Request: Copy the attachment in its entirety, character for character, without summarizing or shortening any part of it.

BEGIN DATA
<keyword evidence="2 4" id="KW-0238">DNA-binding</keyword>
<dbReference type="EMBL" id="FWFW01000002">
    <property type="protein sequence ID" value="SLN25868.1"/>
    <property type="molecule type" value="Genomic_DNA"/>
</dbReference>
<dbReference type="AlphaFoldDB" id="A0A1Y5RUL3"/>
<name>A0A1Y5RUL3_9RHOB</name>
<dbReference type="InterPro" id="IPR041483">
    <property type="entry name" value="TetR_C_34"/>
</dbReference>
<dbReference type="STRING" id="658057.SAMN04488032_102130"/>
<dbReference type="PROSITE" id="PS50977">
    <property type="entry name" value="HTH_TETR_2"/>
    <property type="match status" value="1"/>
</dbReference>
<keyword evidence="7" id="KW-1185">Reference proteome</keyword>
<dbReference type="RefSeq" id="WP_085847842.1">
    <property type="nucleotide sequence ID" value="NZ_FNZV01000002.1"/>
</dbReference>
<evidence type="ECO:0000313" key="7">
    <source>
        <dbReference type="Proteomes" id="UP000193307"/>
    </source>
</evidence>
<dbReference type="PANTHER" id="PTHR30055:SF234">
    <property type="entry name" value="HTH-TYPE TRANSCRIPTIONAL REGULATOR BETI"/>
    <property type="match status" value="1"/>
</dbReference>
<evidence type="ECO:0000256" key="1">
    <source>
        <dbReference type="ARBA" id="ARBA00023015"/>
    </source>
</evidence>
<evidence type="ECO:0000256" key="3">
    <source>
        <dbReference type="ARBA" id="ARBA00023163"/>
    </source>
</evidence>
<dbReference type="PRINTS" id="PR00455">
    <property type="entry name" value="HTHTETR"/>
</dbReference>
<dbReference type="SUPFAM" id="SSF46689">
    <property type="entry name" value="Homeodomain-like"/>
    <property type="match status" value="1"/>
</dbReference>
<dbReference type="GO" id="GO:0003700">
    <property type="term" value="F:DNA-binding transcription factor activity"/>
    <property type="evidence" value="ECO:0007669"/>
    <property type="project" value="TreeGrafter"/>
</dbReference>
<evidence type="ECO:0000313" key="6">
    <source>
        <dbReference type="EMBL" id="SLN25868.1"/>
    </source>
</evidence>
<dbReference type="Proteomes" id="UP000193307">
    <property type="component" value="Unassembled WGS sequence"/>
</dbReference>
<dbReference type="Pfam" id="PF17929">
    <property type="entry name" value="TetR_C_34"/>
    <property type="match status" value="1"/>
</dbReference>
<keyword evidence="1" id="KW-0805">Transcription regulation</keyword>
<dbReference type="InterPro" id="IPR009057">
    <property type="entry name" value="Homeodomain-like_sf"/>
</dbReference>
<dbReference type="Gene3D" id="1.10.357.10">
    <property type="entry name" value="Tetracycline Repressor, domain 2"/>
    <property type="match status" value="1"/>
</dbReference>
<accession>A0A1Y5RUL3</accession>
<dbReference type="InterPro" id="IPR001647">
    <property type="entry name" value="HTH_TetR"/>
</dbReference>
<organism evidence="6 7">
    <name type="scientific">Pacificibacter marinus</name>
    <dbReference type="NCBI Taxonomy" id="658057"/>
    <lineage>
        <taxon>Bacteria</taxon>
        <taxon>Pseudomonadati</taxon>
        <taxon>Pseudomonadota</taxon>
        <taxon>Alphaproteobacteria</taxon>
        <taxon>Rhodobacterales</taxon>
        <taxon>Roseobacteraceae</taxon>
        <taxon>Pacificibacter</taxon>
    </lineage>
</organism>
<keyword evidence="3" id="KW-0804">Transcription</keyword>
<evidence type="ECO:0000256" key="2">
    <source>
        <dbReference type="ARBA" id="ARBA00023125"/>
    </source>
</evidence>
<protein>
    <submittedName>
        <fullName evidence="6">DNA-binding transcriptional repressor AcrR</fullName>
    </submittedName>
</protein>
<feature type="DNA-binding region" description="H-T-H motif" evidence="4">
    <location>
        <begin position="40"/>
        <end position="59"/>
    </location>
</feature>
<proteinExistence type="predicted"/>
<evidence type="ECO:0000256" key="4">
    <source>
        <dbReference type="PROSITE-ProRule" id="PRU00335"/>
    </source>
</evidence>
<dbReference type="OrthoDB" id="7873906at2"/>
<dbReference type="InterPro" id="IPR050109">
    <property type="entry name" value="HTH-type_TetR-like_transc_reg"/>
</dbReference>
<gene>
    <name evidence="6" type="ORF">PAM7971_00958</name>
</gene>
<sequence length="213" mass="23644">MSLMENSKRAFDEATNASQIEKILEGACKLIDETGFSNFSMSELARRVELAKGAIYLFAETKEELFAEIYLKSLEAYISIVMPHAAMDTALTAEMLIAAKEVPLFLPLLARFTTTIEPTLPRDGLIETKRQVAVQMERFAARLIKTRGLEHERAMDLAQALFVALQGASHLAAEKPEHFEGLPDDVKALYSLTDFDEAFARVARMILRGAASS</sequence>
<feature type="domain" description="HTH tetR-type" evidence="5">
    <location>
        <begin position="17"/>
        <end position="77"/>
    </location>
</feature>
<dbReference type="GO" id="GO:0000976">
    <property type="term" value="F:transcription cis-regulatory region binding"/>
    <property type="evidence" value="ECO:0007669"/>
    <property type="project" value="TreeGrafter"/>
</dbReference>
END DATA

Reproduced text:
<keyword evidence="2 4" id="KW-0238">DNA-binding</keyword>
<dbReference type="EMBL" id="FWFW01000002">
    <property type="protein sequence ID" value="SLN25868.1"/>
    <property type="molecule type" value="Genomic_DNA"/>
</dbReference>
<dbReference type="AlphaFoldDB" id="A0A1Y5RUL3"/>
<name>A0A1Y5RUL3_9RHOB</name>
<dbReference type="InterPro" id="IPR041483">
    <property type="entry name" value="TetR_C_34"/>
</dbReference>
<dbReference type="STRING" id="658057.SAMN04488032_102130"/>
<dbReference type="PROSITE" id="PS50977">
    <property type="entry name" value="HTH_TETR_2"/>
    <property type="match status" value="1"/>
</dbReference>
<keyword evidence="7" id="KW-1185">Reference proteome</keyword>
<dbReference type="RefSeq" id="WP_085847842.1">
    <property type="nucleotide sequence ID" value="NZ_FNZV01000002.1"/>
</dbReference>
<evidence type="ECO:0000313" key="7">
    <source>
        <dbReference type="Proteomes" id="UP000193307"/>
    </source>
</evidence>
<dbReference type="PANTHER" id="PTHR30055:SF234">
    <property type="entry name" value="HTH-TYPE TRANSCRIPTIONAL REGULATOR BETI"/>
    <property type="match status" value="1"/>
</dbReference>
<evidence type="ECO:0000256" key="1">
    <source>
        <dbReference type="ARBA" id="ARBA00023015"/>
    </source>
</evidence>
<evidence type="ECO:0000256" key="3">
    <source>
        <dbReference type="ARBA" id="ARBA00023163"/>
    </source>
</evidence>
<dbReference type="PRINTS" id="PR00455">
    <property type="entry name" value="HTHTETR"/>
</dbReference>
<dbReference type="SUPFAM" id="SSF46689">
    <property type="entry name" value="Homeodomain-like"/>
    <property type="match status" value="1"/>
</dbReference>
<dbReference type="GO" id="GO:0003700">
    <property type="term" value="F:DNA-binding transcription factor activity"/>
    <property type="evidence" value="ECO:0007669"/>
    <property type="project" value="TreeGrafter"/>
</dbReference>
<evidence type="ECO:0000313" key="6">
    <source>
        <dbReference type="EMBL" id="SLN25868.1"/>
    </source>
</evidence>
<dbReference type="Proteomes" id="UP000193307">
    <property type="component" value="Unassembled WGS sequence"/>
</dbReference>
<dbReference type="Pfam" id="PF17929">
    <property type="entry name" value="TetR_C_34"/>
    <property type="match status" value="1"/>
</dbReference>
<keyword evidence="1" id="KW-0805">Transcription regulation</keyword>
<dbReference type="InterPro" id="IPR009057">
    <property type="entry name" value="Homeodomain-like_sf"/>
</dbReference>
<dbReference type="Gene3D" id="1.10.357.10">
    <property type="entry name" value="Tetracycline Repressor, domain 2"/>
    <property type="match status" value="1"/>
</dbReference>
<accession>A0A1Y5RUL3</accession>
<dbReference type="InterPro" id="IPR001647">
    <property type="entry name" value="HTH_TetR"/>
</dbReference>
<organism evidence="6 7">
    <name type="scientific">Pacificibacter marinus</name>
    <dbReference type="NCBI Taxonomy" id="658057"/>
    <lineage>
        <taxon>Bacteria</taxon>
        <taxon>Pseudomonadati</taxon>
        <taxon>Pseudomonadota</taxon>
        <taxon>Alphaproteobacteria</taxon>
        <taxon>Rhodobacterales</taxon>
        <taxon>Roseobacteraceae</taxon>
        <taxon>Pacificibacter</taxon>
    </lineage>
</organism>
<keyword evidence="3" id="KW-0804">Transcription</keyword>
<evidence type="ECO:0000256" key="2">
    <source>
        <dbReference type="ARBA" id="ARBA00023125"/>
    </source>
</evidence>
<protein>
    <submittedName>
        <fullName evidence="6">DNA-binding transcriptional repressor AcrR</fullName>
    </submittedName>
</protein>
<feature type="DNA-binding region" description="H-T-H motif" evidence="4">
    <location>
        <begin position="40"/>
        <end position="59"/>
    </location>
</feature>
<proteinExistence type="predicted"/>
<evidence type="ECO:0000256" key="4">
    <source>
        <dbReference type="PROSITE-ProRule" id="PRU00335"/>
    </source>
</evidence>
<dbReference type="OrthoDB" id="7873906at2"/>
<dbReference type="InterPro" id="IPR050109">
    <property type="entry name" value="HTH-type_TetR-like_transc_reg"/>
</dbReference>
<gene>
    <name evidence="6" type="ORF">PAM7971_00958</name>
</gene>
<sequence length="213" mass="23644">MSLMENSKRAFDEATNASQIEKILEGACKLIDETGFSNFSMSELARRVELAKGAIYLFAETKEELFAEIYLKSLEAYISIVMPHAAMDTALTAEMLIAAKEVPLFLPLLARFTTTIEPTLPRDGLIETKRQVAVQMERFAARLIKTRGLEHERAMDLAQALFVALQGASHLAAEKPEHFEGLPDDVKALYSLTDFDEAFARVARMILRGAASS</sequence>
<feature type="domain" description="HTH tetR-type" evidence="5">
    <location>
        <begin position="17"/>
        <end position="77"/>
    </location>
</feature>
<dbReference type="GO" id="GO:0000976">
    <property type="term" value="F:transcription cis-regulatory region binding"/>
    <property type="evidence" value="ECO:0007669"/>
    <property type="project" value="TreeGrafter"/>
</dbReference>